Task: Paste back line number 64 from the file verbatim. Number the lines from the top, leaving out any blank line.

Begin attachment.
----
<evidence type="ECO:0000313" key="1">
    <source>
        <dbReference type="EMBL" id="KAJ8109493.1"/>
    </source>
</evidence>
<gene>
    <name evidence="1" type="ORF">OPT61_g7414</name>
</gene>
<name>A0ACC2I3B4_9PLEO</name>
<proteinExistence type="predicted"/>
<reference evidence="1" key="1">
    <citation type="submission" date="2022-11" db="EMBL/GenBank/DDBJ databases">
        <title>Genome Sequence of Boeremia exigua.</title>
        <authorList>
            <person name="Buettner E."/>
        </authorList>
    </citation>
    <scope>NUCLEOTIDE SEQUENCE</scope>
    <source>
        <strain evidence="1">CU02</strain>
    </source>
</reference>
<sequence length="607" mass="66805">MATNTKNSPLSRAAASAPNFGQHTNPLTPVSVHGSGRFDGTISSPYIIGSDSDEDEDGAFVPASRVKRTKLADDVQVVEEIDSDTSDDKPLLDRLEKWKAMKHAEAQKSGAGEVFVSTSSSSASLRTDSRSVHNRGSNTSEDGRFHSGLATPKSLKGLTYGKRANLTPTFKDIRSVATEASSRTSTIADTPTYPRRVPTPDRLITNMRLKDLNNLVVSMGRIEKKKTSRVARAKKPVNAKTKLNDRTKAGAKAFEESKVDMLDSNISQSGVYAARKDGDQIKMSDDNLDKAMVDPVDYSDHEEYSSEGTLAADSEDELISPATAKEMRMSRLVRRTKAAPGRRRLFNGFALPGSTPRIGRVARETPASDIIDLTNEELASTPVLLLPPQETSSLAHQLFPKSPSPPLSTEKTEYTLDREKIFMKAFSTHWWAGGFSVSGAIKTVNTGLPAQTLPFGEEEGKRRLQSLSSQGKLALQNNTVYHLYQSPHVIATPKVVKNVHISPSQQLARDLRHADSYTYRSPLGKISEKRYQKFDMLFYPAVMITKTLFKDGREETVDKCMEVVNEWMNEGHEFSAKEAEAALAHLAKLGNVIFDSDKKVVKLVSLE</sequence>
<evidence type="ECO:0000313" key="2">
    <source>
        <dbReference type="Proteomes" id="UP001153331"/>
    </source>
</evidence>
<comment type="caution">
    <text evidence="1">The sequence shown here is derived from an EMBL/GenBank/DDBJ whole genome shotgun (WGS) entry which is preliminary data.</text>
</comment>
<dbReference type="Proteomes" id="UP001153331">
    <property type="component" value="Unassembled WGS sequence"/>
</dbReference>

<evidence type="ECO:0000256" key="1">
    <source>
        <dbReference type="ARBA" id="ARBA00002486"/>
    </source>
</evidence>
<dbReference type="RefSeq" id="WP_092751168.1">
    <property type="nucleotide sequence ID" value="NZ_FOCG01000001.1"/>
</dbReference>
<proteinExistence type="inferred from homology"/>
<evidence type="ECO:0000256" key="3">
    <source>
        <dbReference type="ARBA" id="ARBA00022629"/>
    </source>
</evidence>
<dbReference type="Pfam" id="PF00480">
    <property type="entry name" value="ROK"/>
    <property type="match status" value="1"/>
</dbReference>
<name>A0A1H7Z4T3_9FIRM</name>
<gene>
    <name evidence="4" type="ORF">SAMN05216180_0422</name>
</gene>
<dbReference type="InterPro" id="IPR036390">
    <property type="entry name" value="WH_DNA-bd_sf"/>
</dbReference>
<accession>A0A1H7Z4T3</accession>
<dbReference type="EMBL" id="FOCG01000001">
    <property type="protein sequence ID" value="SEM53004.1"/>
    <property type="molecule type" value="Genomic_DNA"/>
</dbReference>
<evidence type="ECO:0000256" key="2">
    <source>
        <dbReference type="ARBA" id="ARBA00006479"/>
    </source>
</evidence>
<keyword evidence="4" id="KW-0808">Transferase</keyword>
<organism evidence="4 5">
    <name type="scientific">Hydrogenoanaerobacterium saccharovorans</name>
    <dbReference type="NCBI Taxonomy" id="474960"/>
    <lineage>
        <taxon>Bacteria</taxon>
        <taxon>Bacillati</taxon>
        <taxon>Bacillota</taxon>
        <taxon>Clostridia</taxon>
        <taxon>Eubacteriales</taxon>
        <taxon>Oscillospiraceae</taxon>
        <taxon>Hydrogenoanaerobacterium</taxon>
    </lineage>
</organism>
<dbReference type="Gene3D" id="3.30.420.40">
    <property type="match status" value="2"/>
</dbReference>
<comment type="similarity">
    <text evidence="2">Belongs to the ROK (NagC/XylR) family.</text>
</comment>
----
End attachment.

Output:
</dbReference>